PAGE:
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Why is it that when I rub my eyes I see psychedelic op-art patterns? Could it be the result of too many grueling hours in art-history classes? --Jackie Russow, Chicago

We must have been in the same class, kid, because I see the patterns too. So does everybody. For best results press firmly on both eyes with the heels of your palms. After several seconds your field of vision will be filled with a kaleidoscopic array of geometric patterns. If you'd made a poster out of it in the 60s you'd have made millions.

You'd probably guess the patterns vary with the individual, but they don't. In 1942 University of Chicago researcher Heinrich Kluver pointed out there are just four basic patterns: (1) grating, lattice, fretwork, filigree, honeycomb, or chessboard; (2) cobweb; (3) tunnel, funnel, alley, cone, or vessel; and (4) spiral. Heinrich noticed the patterns while hallucinating on mescaline--you know what party animals those U. of C. guys are--but they can be triggered by everything from migraine to hand pressure to petit mal epilepsy.

Where do the patterns come from? It was once thought they had something to do with the nerves or blood vessels of the retina, but many researchers today think it all happens in the visual cortex, the brain's visual processing center. U. of C. neurobiologist Jack Cowan has crammed a scholarly paper with more equations than Cecil feels is decent to show that . . . well, frankly I'm not sure what it shows, except maybe that somebody has gotten into Heinrich Kluver's leftover mescaline supply. But the gist of it is that random nerve firing, such as that caused by hand pressure, will produce "stripes" in the cortex that may be perceived as spirals.

British psychologist Susan Blackmore has proposed that since there are more cortical nerve cells representing the center of the visual field than the edges, random firing will produce a "floating toward a light at the end of the tunnel" effect. This is commonly seen in near-death experiences, a topic we have discussed in the past. Checkerboards and honeycombs they're still working on; we can't rule out the possibility that it all comes from staring at the back of too many Rice Chex boxes on too many bleary mornings. But more likely it reflects some physiological characteristic of the brain.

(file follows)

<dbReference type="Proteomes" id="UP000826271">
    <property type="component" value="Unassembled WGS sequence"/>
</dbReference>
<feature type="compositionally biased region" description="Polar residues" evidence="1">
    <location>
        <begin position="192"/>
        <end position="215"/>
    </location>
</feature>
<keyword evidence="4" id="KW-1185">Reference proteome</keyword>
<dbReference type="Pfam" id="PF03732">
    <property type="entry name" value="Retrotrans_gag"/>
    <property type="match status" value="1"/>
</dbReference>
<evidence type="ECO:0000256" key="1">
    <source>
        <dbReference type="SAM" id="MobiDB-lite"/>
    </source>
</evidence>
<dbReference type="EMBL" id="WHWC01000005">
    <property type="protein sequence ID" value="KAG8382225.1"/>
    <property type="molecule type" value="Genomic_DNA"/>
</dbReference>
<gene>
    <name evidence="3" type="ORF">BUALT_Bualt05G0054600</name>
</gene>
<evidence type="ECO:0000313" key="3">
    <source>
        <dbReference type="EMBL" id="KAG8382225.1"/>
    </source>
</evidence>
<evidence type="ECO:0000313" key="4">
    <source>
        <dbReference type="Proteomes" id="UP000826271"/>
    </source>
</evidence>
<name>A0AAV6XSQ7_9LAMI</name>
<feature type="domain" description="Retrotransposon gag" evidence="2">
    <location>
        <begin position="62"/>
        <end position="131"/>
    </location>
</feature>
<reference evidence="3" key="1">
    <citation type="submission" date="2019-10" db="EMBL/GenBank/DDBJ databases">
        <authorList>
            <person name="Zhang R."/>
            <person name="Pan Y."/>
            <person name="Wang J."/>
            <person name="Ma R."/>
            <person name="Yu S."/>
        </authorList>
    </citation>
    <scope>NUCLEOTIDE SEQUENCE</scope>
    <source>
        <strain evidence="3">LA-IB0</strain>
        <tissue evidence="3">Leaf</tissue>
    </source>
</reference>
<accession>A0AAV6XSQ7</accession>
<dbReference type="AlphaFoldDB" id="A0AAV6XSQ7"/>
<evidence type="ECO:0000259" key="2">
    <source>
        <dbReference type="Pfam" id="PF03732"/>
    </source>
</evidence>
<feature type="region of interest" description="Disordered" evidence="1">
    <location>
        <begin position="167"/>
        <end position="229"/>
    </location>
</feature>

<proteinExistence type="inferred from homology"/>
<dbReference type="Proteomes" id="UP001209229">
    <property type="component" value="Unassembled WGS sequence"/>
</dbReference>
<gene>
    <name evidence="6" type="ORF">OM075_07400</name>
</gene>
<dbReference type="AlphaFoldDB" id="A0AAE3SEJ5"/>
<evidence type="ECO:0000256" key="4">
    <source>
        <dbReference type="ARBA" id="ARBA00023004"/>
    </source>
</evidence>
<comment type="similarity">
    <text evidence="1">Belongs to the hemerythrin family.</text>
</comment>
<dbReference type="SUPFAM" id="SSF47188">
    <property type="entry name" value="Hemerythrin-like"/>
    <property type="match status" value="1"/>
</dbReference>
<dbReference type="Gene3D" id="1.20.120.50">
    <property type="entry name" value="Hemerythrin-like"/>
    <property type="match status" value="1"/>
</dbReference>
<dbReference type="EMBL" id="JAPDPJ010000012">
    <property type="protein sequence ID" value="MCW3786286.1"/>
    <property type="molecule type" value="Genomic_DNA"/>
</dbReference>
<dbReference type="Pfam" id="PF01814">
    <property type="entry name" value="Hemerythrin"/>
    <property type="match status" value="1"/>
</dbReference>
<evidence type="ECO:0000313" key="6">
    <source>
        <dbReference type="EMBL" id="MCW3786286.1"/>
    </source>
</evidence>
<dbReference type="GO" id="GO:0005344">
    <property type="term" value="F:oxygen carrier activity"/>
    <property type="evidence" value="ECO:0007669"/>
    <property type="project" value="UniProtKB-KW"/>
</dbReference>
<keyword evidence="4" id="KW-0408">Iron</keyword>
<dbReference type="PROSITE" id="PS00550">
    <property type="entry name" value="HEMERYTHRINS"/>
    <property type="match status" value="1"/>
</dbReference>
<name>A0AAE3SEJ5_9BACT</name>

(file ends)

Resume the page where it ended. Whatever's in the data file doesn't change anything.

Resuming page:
I have heard many times that smoking commercially available filtered clove cigarettes is "ten times worse for your lungs than normal cigarettes." I suspect this is just an urban legend, but if it is true maybe I should quit smoking cloves. Are cloves worse than other cigarettes? --Summers Henderson

The "ten times worse" figure is probably an exaggeration, but this is no urban legend. At least two teenagers died after smoking clove cigarettes during the clove craze of the early 1980s. Five others were hospitalized and 250 others reported breathing difficulties, including coughing up blood.

Called "kreteks," clove cigarettes are imported from Indonesia and were first brought to California by Australian surfers. Typically they're a 40-60 mix of shredded clove buds and tobacco. Sales rose from 15 million in 1980 to 150 million in 1984 but then plummeted following reports about health problems, including a warning from the American Lung Association. Clove-cigarette importers claimed that the media were whipping up antikretek hysteria, pointing out that 80 billion had been sold worldwide in 1984 and that Indonesians had been smoking them for a century without massive loss of life (at least due to smoking kreteks).

But we're not talking candy cigarettes here. Kreteks produce more tar, nicotine, and carbon monoxide than ordinary cigarettes. Little research has been done on eugenol, the active ingredient in clove cigarettes, but there is reason to believe it promotes lung infections or allergic reactions in vulnerable individuals. One of the two clove fatalities involved somebody with a cold; the other victim had a history of severe allergies. Part of the original appeal of clove cigarettes was that they were healthier than the all-tobacco variety; clearly that's not the case.

Art accompanying story in printed newspaper (not available in this archive): illustration/Slug Signorino.

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